In other words, some 71 percent of the companies failed to contest the SEC’s proceedings; 58 percent were legally non-existent; 54 percent were in reorganization under the Bankruptcy Code; and 21 percent were being liquidated under the Bankruptcy Code. Why is the SEC pursuing these dead companies?


In the actions I have reviewed, the Division of Enforcement did not name as a respondent any of the officers, directors or key shareholders of these companies. Yet these people will be affected because they were or are associated with a company that has been the subject of an SEC enforcement action.

The most significant impact will be upon their ability to be an officer or director of a publicly held company or a company seeking to go public. In their SEC filings these companies will feel obligated, and some cases may be required, to disclose this person’s prior association with a company that was the subject of an enforcement action and to discuss what the action was about.

If any of these people seek to become associated with a mutual fund, a brokerage firm or an investment adviser, they may have to seek an SEC order waiving their “statutory disqualification” because they were associated with a company that was the subject of an SEC enforcement action.


In the case in which I was involved and in the three cases referred to before at least four full-time staff attorneys in the SEC’s Enforcement Division were involved in prosecuting the cases. In addition, at least one staff lawyer is engaged in writing to companies that are delinquent in their SEC filings and in following up with these companies before referring the matter to the SEC’s Enforcement Division. Finally, SEC Administrative Law Judges have to handle these proceedings—scheduling and conducting conferences and hearings, reviewing and ruling on motions and issuing orders disposing of these proceedings.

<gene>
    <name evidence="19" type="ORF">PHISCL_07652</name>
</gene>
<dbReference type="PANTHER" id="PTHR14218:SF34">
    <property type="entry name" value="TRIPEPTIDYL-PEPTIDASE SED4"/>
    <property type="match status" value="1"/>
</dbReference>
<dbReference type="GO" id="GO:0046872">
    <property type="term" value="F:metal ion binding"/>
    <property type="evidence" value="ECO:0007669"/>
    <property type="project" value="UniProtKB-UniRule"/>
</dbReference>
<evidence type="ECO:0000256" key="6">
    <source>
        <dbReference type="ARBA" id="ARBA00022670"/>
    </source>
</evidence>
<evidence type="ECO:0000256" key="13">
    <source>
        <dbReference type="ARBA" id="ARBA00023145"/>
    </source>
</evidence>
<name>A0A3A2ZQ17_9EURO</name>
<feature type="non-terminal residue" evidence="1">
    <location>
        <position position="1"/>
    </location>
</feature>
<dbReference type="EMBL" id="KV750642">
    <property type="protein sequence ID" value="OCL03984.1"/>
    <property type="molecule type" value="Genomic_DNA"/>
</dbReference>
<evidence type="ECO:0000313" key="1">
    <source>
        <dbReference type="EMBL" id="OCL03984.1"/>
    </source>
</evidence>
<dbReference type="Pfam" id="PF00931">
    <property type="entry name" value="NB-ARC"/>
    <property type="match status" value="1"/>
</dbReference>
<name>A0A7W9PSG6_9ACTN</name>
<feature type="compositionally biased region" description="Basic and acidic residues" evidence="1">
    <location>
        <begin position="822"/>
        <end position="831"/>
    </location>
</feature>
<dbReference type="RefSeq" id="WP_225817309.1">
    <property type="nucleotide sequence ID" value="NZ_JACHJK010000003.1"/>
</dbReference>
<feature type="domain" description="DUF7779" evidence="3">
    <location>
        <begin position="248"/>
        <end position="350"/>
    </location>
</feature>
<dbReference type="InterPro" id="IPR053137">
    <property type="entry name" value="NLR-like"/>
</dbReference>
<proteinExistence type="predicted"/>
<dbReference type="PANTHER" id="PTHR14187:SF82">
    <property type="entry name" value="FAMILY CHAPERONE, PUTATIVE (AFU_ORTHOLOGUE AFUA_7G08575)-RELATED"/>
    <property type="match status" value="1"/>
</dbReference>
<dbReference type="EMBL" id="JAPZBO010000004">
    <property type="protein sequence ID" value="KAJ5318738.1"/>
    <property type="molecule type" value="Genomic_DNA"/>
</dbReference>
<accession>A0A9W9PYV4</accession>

Three alternative approaches could achieve the same results and cost much less than these numerous enforcement proceedings. The current SEC rule allows a broker-dealer to publish a priced quotation for a security that has traded in 12 of the last 30 days and where there has been no more than four days since the last priced quotation — the “piggyback exception.” In other words, a broker-dealer need have no information about a company yet can still make priced quotations for that company’s stock.